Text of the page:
Generator and transfer switch

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  #1  
Old 01-11-11, 09:08 PM
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Generator and transfer switch

Yes, another G-and-T-S thread.
That's what newbies do.....

Anyway, generator (5000W) has 1 120V 20amp outlet that is split (ties broken) into 2 20amps and 1 220V 20amp outlet.

My intention is to run the generator supply cord to the wall outlet. That wall outlet is wired to the transfer switch with 6 circuits.

Inside the generator the neutral and the frame ground are tied together.

If I replace the 220V outlet with a twist lock, do I go:
4-wire 20 amp or ?
4-wire 30 amp or ?
3-wire 20 amp ?

Then that leads me to the next question...
Run the 50 feet of inside wiring to the transfer switch as:
10/3 ?
10/3 w/ground ?
10/2 w/ground ?
Move up to #8 wire?

Since the starting point at the generator has the N & G tied together, running 4-wire cabling seems wasted $$$.

Thanks in advance for your gentle responses.
 
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  #2  
Old 01-11-11, 09:19 PM
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What wall outlet are you talking about???? 20 amp,30amp????

my gen is 20 amp but I have 30 amp wall outlet and tranfer switch rated 7500 watts. My gen is only 4000 watts. I did this incase I want ro upsize the gen but it dont make sense with a 6 transfer switch.

I would use this next, and power the panal. Then you can power what you want.

Generator InterLock Kit

Mike NJ
 
  #3  
Old 01-11-11, 09:33 PM
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Guys you need an inlet not an outlet. I know you know the difference but the newbies might not. An inlet is a male receptacle. You can't use the usual female receptacle.
 
  #4  
Old 01-11-11, 09:47 PM
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Yes I want to assume, but I am thinking he is plugging into a dryer outlet or somthing. I want him to clarify but he says he has a transfer switch. He may have wired an outlet to a transfer switch to save $$$$$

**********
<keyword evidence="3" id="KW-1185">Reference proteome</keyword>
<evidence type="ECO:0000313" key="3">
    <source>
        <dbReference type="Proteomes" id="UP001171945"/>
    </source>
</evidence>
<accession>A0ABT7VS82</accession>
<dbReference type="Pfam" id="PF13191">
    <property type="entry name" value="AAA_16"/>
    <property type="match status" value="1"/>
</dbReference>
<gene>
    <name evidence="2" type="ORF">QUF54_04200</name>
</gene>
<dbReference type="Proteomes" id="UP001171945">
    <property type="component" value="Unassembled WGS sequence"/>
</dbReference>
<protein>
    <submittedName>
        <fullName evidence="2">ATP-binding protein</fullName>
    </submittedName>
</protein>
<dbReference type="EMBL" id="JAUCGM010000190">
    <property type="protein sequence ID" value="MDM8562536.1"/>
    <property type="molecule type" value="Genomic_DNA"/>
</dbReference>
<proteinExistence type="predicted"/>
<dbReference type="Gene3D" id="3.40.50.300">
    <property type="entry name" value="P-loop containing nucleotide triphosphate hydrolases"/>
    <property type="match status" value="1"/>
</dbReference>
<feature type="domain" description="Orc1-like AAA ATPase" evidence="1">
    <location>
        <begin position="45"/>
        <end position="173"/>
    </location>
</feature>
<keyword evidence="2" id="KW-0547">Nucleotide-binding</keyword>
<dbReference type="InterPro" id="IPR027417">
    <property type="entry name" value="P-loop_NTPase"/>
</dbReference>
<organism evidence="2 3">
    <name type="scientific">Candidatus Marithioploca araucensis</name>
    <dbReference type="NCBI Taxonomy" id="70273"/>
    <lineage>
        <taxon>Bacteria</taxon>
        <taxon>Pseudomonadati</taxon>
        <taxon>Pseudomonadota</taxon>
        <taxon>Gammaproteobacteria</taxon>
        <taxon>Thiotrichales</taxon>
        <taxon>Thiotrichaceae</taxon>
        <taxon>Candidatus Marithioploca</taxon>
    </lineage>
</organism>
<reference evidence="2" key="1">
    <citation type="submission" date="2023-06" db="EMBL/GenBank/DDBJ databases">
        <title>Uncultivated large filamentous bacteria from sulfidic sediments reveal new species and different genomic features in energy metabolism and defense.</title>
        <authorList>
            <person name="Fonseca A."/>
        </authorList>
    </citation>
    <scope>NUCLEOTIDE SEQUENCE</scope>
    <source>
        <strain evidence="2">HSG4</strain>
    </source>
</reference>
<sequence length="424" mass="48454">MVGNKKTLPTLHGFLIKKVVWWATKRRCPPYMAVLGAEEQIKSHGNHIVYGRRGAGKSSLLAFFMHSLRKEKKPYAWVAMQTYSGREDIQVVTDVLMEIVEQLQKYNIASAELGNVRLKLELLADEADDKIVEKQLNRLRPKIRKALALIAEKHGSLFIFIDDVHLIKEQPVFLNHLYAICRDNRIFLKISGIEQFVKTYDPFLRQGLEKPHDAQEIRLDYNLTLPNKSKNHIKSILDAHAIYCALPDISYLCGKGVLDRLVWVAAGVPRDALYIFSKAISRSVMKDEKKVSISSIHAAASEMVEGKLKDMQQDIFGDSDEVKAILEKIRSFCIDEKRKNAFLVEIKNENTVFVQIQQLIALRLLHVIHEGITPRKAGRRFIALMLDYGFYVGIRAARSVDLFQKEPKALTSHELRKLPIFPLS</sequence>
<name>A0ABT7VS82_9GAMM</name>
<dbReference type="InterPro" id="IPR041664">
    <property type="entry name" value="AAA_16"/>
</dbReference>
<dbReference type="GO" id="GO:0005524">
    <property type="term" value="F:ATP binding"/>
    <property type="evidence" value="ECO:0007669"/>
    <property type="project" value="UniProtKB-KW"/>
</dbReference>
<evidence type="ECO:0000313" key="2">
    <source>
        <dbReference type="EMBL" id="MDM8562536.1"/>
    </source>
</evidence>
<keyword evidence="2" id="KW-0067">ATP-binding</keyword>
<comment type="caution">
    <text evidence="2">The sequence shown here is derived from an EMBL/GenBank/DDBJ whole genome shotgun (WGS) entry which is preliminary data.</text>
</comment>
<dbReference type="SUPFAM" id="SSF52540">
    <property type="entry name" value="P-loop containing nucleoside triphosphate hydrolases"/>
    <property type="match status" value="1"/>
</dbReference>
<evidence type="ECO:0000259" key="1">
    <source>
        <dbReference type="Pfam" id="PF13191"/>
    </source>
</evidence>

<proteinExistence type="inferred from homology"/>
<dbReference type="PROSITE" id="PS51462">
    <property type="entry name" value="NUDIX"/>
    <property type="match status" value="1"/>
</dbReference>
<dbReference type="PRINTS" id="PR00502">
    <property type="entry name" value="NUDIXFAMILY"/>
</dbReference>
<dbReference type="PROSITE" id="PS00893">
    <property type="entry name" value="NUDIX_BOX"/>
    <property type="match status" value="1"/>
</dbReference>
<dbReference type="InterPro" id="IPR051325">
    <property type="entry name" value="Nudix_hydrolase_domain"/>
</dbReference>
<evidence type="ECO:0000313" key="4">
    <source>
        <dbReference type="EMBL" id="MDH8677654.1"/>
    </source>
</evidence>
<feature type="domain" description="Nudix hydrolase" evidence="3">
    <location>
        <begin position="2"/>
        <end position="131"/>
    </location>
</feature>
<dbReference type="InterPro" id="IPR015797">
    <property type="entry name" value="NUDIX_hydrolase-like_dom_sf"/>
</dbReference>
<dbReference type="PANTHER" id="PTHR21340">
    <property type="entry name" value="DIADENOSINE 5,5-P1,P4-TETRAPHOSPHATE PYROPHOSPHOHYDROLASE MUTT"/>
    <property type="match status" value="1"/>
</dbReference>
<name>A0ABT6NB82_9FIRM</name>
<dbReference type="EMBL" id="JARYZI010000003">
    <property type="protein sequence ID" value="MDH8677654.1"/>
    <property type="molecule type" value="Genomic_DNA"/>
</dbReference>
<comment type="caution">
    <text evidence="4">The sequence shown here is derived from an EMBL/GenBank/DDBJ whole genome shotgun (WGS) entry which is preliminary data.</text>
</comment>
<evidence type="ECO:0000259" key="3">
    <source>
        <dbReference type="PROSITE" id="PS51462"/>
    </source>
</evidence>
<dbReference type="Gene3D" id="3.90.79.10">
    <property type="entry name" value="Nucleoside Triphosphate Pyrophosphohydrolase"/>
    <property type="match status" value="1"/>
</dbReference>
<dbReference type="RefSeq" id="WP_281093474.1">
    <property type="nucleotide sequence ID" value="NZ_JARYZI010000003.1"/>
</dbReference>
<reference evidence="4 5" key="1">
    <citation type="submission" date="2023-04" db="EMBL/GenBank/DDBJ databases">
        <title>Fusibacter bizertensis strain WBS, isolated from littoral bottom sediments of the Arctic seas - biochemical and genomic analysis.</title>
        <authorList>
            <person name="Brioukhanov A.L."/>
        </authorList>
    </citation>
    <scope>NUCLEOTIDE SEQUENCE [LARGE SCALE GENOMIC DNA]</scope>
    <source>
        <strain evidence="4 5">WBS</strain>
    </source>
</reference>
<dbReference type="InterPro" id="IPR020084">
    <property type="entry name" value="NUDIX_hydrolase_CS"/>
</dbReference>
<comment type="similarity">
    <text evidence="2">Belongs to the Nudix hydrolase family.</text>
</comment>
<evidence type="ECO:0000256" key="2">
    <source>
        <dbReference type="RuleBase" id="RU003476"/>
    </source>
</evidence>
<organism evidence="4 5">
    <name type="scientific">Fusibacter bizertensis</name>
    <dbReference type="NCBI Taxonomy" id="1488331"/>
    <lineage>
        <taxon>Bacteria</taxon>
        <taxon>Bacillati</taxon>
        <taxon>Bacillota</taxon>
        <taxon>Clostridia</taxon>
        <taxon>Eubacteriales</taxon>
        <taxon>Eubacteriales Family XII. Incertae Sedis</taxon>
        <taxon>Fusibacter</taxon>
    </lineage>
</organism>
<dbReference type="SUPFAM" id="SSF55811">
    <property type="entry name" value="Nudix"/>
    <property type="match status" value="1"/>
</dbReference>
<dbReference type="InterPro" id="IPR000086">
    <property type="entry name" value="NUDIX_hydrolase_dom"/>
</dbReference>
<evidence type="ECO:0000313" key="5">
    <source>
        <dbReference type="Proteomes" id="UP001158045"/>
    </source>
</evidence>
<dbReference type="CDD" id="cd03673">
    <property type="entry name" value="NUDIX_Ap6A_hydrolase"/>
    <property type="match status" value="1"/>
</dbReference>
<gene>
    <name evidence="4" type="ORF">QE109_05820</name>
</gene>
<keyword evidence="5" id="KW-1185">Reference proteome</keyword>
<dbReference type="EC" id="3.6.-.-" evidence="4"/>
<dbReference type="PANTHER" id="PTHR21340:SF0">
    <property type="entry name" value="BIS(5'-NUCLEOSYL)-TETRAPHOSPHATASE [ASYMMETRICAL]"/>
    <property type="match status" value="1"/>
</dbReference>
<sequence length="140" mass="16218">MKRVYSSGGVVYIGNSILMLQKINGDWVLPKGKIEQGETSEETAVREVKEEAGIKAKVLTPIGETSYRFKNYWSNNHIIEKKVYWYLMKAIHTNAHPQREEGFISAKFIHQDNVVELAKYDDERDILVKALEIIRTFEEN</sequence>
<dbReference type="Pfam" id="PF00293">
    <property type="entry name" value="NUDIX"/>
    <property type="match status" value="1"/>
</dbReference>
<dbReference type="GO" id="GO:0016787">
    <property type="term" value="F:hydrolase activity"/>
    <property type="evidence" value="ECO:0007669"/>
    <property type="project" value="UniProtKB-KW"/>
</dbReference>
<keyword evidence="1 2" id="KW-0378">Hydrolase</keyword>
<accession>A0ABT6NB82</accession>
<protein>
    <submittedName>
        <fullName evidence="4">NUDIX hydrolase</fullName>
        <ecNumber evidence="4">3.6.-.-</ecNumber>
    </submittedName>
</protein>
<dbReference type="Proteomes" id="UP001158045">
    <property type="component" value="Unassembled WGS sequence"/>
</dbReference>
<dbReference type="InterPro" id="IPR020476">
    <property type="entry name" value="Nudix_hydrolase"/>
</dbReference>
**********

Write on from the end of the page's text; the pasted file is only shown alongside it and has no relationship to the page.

Mike NJ
 
  #5  
Old 01-11-11, 09:49 PM
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What wall outlet are you talking about???? 20 amp,30amp????
The one I plan to mount on the outside wall near the generator.

Anyway, you bring a good point, plan and wire for a 30 amp generator service even though mine is only 20 amp at 240V.

I can't use the panel interlock because my main cutoff is next to the meter which is outside the house.

Thanks for you quick reply.
 
  #6  
Old 01-11-11, 09:58 PM
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Yeah and if you have the money go for a ten circuit transfer switch. Mine is six. I wish I could power more but its only emergency and it dont last that long. We are doing better then anyone in our development.

Mike NJ
 
  #7  
Old 01-11-11, 10:12 PM
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I'm leaning towards this unit.

I may have answered some of my own questions.
Exposing my thoughts to the public for input has a way of forcing me to rethink my positions.
Part of me (i.e. wallet) says to just go 20amp and let the next owner worry about it.

Again, thanks everybody.

P.S. Since I mapped out my breaker panel I was amazed just how many drops were on a 15 amp circuit. 10 outlets + 4 ceilings lights + ceiling fan w/light = WOW

 
  #8  
Old 01-11-11, 10:23 PM
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Thats what I bought. The power cord is different then what I got. Its 20 amp/20amp. But they send you a 30 amp wall inlet and a 30 amp end and you need to wire the end yourself.

I dont use 220 circuits and have six circuits. Well(110v), 3 ceiling fans/lights, tv, livingroom/kitchen, bathroom lights, boiler circ-zonevalves...( i dont have central air. Thats why I wired the ceiling fans) What more do you need. Emergency and I did it for $800 with gen and my labor.

Plus we are Yankees up here.. Some folks have a hard time up here if the power is out for 15 minutes. I grew up in the mountains of North Jersey. I know better. South Jersey where I am at now is flat. Shore area..... But alot of shore towns lose power but most are summer rentals. People are not here to weather the storm. They go back to NY and hang in their co-op's



Mike NJ
 
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